Carol Queen [00:05:39] [Interview] Most people don't know it, but I also have an art practice around collage that is sort of more about... That's a different side of the expression and the need to process. It's more spiritual, maybe? It's a different thing, but it's all related to... You know, any of us who are motivated to make art. It's because of what we carry around, and it could be lots of different things, right? But we can't make art about something that we don't have any kind of touch to, I don't think. Not making compelling art, anyway. And for me, the 70s and 80s sort of led to the 90s, which is when I started... It's not when I started my writing practice, I had been writing since forever, but it's when I started publishing. It's when I started to sort of find my voice, and find what it seemed I was supposed to be doing. And what I was supposed to be doing was chronicling, reflecting and, you know, doing the personal essay bounce around with the topic, and bring out some personal elements of it to share with others. This whole process, to me, has felt like I'm working on manifesting what I understand sex positive culture to mean. Sometimes I do it via fiction or by explicit memoir, but sometimes I just do it with a more reportorial or a more essay-ish voice, and sometimes it's just full-on, this is how you do some things, this is what you didn't learn in school about sex. Like with The Sex and Pleasure Book right? Trying to distill my and Good Vibes's knowledge down into a book.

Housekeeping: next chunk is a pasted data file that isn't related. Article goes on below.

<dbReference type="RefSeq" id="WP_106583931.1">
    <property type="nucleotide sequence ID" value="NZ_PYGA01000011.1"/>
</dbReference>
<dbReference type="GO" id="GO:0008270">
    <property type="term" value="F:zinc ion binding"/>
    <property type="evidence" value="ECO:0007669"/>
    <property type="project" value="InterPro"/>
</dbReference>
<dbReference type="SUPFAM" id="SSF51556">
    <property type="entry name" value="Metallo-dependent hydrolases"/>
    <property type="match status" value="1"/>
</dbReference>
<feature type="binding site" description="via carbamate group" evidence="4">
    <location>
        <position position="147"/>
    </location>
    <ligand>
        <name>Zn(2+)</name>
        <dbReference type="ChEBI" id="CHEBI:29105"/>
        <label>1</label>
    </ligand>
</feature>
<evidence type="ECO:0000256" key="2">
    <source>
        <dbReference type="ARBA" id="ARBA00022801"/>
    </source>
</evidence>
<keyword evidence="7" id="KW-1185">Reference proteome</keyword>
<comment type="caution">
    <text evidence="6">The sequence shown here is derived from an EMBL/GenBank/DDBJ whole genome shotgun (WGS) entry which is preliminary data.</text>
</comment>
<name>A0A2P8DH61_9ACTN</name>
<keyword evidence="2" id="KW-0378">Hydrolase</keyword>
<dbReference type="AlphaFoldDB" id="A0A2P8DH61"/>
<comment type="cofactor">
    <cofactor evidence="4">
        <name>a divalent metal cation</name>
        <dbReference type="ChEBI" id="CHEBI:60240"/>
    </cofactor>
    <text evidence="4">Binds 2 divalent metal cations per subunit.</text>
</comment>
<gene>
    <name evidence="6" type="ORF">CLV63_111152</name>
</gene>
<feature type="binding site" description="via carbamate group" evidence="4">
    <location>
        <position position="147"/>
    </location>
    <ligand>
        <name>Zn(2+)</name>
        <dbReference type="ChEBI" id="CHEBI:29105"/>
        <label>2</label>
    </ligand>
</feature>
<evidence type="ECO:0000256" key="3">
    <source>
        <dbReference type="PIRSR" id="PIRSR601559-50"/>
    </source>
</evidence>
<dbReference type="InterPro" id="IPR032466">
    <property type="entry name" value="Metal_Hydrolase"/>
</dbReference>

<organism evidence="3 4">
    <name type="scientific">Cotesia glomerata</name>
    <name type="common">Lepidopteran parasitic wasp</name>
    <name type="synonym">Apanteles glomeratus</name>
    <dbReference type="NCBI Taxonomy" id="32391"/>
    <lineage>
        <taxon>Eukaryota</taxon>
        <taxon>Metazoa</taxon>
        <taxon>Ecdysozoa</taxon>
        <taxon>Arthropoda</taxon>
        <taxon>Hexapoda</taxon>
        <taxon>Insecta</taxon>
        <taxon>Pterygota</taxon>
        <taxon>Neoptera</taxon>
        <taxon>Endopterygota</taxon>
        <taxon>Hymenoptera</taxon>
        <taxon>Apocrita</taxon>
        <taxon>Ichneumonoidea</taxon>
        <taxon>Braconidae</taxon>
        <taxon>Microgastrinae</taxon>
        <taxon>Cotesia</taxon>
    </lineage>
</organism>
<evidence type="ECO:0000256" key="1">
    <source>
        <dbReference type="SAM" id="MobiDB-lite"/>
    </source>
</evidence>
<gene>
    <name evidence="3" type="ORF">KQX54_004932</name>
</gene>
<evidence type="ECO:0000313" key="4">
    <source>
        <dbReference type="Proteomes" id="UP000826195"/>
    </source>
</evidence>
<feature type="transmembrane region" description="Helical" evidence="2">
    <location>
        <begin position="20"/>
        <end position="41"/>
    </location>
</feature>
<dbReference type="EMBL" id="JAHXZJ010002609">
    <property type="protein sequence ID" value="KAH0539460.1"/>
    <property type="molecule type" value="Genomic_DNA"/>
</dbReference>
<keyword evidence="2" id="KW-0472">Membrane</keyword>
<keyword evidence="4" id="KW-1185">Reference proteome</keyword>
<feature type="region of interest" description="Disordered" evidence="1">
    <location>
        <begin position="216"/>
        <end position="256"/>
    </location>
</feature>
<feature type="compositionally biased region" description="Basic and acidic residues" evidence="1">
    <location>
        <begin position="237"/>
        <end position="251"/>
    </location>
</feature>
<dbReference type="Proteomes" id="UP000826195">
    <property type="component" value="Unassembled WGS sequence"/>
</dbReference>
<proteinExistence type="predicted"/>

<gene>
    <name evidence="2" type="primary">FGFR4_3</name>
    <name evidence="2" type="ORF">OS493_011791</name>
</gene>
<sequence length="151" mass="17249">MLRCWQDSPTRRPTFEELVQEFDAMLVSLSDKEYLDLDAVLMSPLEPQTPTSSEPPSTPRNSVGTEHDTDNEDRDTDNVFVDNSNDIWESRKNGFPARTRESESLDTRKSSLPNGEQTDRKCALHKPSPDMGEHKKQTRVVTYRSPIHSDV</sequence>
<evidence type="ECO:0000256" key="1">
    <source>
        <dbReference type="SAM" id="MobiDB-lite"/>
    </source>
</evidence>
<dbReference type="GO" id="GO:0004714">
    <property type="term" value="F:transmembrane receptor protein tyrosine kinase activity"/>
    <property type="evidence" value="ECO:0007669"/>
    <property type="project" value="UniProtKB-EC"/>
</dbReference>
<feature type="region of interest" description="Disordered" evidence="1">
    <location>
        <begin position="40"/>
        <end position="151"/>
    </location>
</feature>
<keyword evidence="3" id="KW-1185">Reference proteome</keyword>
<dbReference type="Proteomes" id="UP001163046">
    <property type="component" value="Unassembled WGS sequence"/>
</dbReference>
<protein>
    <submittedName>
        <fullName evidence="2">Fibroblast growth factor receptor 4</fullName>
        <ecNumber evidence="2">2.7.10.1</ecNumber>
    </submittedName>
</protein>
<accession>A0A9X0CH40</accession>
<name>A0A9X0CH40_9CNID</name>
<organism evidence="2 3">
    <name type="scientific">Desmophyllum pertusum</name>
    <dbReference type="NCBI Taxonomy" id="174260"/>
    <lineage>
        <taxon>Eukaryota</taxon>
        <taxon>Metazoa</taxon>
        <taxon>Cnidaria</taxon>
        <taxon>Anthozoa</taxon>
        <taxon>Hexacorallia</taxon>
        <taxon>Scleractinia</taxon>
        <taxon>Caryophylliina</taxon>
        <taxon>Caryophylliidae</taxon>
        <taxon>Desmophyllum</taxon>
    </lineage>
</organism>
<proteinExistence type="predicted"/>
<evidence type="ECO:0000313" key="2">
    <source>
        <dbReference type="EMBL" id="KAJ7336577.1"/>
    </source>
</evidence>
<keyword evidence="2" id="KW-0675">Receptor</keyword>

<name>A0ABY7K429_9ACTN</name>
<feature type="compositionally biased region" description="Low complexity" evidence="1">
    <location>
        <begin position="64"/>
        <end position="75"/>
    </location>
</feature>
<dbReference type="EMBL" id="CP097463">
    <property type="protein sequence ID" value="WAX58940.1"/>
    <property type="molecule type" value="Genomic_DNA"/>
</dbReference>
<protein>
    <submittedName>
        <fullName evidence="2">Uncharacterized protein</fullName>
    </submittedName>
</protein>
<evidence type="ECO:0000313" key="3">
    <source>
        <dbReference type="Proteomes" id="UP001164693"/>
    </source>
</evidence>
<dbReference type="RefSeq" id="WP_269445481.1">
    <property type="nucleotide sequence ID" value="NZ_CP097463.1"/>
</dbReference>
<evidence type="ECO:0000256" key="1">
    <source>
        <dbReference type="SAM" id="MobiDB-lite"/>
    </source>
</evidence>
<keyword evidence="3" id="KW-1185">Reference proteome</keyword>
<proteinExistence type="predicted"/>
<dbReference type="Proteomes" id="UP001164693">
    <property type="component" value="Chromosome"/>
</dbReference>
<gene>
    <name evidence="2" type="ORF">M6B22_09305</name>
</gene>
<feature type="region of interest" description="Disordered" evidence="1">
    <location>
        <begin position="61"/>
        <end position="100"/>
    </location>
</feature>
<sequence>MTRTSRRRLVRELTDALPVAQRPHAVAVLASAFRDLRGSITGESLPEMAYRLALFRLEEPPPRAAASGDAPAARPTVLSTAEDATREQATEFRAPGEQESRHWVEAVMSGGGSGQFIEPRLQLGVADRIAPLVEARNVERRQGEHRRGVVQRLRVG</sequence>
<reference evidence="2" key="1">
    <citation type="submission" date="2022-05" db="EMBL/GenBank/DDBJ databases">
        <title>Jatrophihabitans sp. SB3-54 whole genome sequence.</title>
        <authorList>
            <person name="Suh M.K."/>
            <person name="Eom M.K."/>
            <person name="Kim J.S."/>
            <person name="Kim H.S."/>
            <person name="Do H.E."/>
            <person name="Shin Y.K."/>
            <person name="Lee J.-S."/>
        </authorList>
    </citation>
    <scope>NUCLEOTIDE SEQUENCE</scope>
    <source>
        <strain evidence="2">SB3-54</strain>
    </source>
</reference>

Aria Vega [00:07:18] Yes, I was just going to bring that up! I feel like that book perfectly encapsulates the inclusiveness that you're going for. While it is a beautiful foundational text for so many sex educators, myself included, it really is for everyone. You don't have to be a professional to find it valuable. One of my favorite things about the book is how affirming it is of elder sex in particular, which is sadly rare. The sex positive movement is very youth oriented. Was that an explicit intention of yours to kind of shine a spotlight on elder sex that way?

Carol Queen [00:07:56] Oh, for sure. I mean, in the first place, I'm not getting any younger. As we speak, I'm currently not quite sixty-four and a half. So, you know, I started, as I told you, I started this, this business... I came into this space when I was still a teenager doing the gay youth organizing, doing, you know, getting around, learning about sex in the gutter like you had to do back then because the sex education was, if anything, even worse than it is now! No, it wasn't, it was just as bad. Anyway, so I had gone through perimenopause and into menopause. I'm doing it bareback, which I'm not using in the same way that the condom yes-or-no people use the term "bareback."